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Re: X-* header fields

2004-01-23 04:31:18

At 00:43 23/01/2004, Dave Crocker wrote:
My own, primary concern about them is having an "experimental" header
become a defacto standard and then having to find a way to get folks to
use a new, non-X header name for it.  I believe that hasn't been
successful yet, or at least not much.

I think it is arguable that you need some method of having 'experimental' headers 'in the wild'.

Getting rid of X- headers and saying 'you must come up with an agreed standard before you can add a new header of any sort' is going to inhibit innovation.

At least if you use X- headers, and they become defacto standards, then you can tell people off ;-)

One example I can think of of standards changing and people keeping up is with SMTP authentication. In the initial drafts of SMTP authentication the server would say 'AUTH=LOGIN'. In the final standard, the server says 'AUTH LOGIN'. Lots of people used the initial draft because authentication was needed so much, but then changed it to AUTH LOGIN (or supported both, in many cases) when the final standard came out.

I don't see a big problem with that. Yes, it would have been nice to get it right the first time, but if people hadn't been willing to risk getting it wrong and then having to put it right, we might never have ended up with an SMTP authentication standard!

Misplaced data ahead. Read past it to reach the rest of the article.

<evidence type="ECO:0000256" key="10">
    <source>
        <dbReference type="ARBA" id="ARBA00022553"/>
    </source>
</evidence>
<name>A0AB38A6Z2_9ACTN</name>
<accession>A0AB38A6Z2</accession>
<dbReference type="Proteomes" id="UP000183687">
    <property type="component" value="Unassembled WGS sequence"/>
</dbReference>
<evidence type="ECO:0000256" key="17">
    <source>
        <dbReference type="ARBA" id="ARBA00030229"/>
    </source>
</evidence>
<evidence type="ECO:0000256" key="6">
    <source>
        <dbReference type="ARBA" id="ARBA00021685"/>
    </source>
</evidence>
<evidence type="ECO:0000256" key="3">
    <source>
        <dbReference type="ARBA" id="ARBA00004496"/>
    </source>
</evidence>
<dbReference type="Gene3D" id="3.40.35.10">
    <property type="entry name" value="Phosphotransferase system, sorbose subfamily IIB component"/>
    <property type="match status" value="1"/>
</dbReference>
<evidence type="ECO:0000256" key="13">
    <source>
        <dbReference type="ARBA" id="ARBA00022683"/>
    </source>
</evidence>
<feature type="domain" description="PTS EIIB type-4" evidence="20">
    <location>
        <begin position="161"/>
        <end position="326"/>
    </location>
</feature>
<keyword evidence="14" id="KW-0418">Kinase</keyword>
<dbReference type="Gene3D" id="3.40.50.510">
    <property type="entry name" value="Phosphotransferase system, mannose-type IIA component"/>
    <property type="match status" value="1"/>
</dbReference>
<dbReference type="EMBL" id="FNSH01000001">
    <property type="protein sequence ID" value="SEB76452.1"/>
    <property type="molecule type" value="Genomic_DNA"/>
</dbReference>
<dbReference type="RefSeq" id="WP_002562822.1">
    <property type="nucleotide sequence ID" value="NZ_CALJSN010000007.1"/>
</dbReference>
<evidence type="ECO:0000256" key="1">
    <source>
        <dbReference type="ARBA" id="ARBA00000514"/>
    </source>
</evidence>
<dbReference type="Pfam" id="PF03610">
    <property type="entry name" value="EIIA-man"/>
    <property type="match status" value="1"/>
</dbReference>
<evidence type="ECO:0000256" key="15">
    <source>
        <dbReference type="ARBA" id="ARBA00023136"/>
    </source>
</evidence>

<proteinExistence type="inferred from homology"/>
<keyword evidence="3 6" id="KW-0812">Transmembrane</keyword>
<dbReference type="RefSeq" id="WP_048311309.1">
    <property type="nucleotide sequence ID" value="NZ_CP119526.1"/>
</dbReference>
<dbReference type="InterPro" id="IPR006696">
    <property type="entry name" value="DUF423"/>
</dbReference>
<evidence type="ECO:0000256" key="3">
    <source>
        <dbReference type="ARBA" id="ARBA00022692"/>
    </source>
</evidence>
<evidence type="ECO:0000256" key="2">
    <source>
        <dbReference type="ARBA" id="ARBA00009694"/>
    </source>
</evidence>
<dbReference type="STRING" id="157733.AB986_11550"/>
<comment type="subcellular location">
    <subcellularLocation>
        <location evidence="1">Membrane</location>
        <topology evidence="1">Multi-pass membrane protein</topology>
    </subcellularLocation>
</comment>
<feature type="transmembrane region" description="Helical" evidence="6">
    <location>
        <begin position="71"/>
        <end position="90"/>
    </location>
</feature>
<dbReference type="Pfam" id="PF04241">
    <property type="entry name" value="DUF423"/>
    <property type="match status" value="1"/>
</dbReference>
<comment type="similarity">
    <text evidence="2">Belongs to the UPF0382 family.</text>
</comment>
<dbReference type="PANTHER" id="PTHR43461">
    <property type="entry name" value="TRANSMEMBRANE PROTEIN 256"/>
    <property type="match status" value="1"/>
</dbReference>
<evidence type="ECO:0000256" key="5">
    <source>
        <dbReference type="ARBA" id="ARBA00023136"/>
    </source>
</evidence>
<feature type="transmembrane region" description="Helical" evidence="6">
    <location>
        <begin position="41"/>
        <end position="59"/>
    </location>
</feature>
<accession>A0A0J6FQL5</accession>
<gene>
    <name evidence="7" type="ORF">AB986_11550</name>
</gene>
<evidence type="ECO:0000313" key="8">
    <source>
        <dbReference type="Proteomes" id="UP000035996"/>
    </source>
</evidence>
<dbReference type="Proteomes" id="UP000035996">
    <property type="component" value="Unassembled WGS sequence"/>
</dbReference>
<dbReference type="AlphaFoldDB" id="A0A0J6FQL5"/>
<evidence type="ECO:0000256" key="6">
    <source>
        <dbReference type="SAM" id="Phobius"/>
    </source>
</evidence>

If you look at other situations, eg the extra trace information that people are discussing in the SMTP groups, it's quite possible that someone will come up with a workable idea for this and then people may implement it, and later problems may be found, and the information will have to change.

If that's done, then either we'd have to use a header like 'Originator', and then risk total inoperability by changing the meaning of that header, or make 'OriginatorV2', 'OriginatorV3' etc when the changes happen, and not be able to use the nice 'Originator' ever again, because that's already been used. Or, we could use 'X-Originator', then 'X-Originator2' etc, but then, when everyone's happy with the idea, we could use 'Originator', and deprecate the 'X-Originator' ones. Over time people would move to the Originator header (they may still READ the X-Originator ones, but wouldn't write them)

(This is just an example - yes, it would be nice to get it right first time, but that doesn't always happen cf SMTP authentication).

Paul                            VPOP3 - Internet Email Server/Gateway

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